Salmon Hole Fishing Lodge In The Media

Featured in the Winter 2009 Issue of Atlantic Salmon Journal

Writer and photographer Hugh McKervill has written a very informative article, titled “Outport Comeback”, about his July, 2009 visit to Salmon Hole Lodge on the LaPoile River. Along with several beautiful photographs, some taken by Mr. McKervill and some taken by Mr. Shaun Lowe (from Halifax, Nova Scotia), the article paints a vivid picture of the history of North Bay and the evolution of the sport fishery on the LaPoile River. The article discusses the important relationships that exist between Salmon Hole Lodge and the fishing guides that it employs, the local economy and the environment in which it is located. To enjoy Mr. McKervill’s story, please click here.

Featured in several issues of the Angling Report Newsletter

Thank you to several of our guests who took the time to send a report on their Salmon Hole Lodge fishing vacations to The Angling Report newsletter. Their experiences and impressions of the Salmon Hole Lodge and the LaPoile River are featured in the “Outfitter Critiques” section of the January and April, 2009 issues and the September, 2010 issue of the Angling Report newsletters.

To read these informative articles, please see page 12 on the following links:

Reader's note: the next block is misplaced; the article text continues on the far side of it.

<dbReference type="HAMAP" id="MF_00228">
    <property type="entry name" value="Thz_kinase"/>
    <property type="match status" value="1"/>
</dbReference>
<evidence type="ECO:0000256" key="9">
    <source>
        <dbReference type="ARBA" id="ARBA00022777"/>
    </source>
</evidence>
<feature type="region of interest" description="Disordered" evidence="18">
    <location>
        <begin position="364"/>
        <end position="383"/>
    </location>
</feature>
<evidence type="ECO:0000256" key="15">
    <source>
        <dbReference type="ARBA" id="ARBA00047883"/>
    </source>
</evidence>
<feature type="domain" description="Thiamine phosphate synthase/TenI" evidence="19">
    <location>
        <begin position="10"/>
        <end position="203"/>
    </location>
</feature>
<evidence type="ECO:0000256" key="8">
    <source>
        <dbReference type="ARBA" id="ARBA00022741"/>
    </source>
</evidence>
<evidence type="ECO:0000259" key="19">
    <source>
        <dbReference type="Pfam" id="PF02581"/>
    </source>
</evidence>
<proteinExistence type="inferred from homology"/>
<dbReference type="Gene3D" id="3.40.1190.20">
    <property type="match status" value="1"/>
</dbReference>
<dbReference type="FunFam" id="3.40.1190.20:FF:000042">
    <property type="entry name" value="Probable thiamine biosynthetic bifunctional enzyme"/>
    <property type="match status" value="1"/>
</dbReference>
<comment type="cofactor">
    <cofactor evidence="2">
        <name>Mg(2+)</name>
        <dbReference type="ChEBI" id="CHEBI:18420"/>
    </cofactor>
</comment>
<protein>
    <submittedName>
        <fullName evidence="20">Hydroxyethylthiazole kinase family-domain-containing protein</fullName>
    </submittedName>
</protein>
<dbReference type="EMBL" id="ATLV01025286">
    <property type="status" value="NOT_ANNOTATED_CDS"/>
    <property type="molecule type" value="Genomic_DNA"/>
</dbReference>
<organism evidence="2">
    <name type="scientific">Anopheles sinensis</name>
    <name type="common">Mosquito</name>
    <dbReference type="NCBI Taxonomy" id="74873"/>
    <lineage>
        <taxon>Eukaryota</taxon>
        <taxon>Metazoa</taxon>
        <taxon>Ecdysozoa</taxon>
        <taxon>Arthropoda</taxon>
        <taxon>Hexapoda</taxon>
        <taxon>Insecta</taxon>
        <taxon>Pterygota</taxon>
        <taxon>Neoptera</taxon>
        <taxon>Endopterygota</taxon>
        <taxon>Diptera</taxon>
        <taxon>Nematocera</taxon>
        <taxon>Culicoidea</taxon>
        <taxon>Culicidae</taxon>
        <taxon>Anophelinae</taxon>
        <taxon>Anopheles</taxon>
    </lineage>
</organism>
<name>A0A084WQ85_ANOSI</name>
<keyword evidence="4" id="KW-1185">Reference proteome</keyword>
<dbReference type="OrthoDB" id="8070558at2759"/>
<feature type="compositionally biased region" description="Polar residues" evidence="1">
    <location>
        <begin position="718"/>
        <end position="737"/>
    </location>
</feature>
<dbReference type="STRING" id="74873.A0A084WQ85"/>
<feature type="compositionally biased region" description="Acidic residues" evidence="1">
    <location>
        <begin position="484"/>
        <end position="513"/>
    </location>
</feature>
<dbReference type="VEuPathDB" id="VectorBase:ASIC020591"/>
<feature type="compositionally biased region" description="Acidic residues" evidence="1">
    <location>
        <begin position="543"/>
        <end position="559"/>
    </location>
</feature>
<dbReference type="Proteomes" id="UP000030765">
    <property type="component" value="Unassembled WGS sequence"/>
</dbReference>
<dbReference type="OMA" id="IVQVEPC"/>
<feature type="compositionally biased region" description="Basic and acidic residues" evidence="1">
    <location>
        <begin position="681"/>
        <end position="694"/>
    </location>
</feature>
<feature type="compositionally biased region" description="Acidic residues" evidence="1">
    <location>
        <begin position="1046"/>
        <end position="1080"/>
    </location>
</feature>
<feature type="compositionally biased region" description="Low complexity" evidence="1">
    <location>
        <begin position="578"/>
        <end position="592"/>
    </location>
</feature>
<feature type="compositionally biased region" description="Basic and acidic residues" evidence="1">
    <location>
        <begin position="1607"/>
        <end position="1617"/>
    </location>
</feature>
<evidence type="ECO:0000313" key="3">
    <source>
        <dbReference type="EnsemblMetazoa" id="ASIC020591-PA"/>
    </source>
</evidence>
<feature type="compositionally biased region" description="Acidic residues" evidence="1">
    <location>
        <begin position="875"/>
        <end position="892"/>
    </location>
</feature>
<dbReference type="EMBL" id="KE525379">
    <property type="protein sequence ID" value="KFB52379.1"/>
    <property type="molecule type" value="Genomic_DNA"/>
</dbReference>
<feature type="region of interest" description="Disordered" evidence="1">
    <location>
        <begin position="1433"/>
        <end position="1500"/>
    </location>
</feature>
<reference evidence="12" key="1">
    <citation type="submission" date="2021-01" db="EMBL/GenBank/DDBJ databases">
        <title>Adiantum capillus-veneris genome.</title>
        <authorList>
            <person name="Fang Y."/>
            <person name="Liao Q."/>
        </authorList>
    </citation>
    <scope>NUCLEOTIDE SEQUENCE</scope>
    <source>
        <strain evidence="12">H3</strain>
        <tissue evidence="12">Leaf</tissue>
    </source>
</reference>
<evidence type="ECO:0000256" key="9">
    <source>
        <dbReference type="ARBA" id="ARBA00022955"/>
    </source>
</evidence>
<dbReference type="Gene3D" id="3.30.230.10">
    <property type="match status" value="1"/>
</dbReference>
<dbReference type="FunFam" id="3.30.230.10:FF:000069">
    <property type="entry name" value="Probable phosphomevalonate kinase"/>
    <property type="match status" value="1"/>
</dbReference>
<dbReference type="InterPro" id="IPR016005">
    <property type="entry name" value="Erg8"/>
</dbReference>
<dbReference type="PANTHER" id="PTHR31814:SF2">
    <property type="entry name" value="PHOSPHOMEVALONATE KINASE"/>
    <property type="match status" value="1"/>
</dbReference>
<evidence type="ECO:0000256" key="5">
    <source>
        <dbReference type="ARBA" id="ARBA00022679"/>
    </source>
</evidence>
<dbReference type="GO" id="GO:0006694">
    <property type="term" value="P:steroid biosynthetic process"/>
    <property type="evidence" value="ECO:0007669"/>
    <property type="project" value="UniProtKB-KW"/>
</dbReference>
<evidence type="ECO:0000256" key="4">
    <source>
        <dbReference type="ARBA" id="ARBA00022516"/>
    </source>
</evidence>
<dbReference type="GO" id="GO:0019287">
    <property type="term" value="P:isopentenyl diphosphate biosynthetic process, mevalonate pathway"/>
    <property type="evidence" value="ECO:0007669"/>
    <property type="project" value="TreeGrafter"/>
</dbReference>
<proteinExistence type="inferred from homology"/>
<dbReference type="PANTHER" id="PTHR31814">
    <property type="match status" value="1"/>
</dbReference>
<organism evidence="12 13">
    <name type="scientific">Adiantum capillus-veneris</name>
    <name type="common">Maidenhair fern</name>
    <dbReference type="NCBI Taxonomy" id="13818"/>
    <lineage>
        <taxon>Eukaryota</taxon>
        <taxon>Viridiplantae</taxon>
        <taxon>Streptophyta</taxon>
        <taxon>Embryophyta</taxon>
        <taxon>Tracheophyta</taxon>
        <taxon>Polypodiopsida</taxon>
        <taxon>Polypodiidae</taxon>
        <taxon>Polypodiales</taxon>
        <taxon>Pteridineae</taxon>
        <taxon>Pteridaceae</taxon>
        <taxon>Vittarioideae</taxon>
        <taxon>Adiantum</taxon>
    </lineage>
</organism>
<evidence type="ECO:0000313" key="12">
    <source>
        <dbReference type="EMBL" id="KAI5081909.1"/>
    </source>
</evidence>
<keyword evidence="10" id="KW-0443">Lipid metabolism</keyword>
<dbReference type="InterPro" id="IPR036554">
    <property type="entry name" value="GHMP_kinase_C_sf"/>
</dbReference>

January, 2009 issue

April, 2009 issue

September, 2010 issue

The North Bay Narrative

The North Bay Narrative is the remarkable story of a remote Newfoundland fishing village and its evolution from a community of a few families where men built boats by hand to today’s collection of cottages, including the Salmon Hole Lodge, where local residents guide visiting Atlantic salmon anglers.

Author and ardent fisherman Walter Staples made his first trip to this wild area of southwest Newfoundland in 1980. He had heard about the beautiful LaPoile River valley and its prolific runs of wild Atlantic salmon. What he discovered, however, was a much more complex story about rugged pioneer families who moved far from the nearest village in hopes of carving out a livelihood from the dense forest.

North Bay’s first settlers began building ocean-going fishing boats, cutting trees by hand, pulling them from the woods to the banks of the LaPoile River, and floating the logs downstream to the village. The logs were pulled ashore in North Bay and cut into boards by men using pit saws. The completed vessels, some sixty feet long, were launched by hand to the river, and sold to fishermen along the coast. From 1890 until 1968, three generations built over 150 vessels.

The people of North Bay, never more than 80 at any one time, began moving away from the village after World War II. Although the last year-round resident left in 1968, the village was already in transition. Many former residents returned during the summer and old houses were replaced with cottages.
The LaPoile River still runs by the revived village of North Bay and local residents, working at the Salmon Hole Lodge, guide fishermen who cast their flies for Atlantic salmon.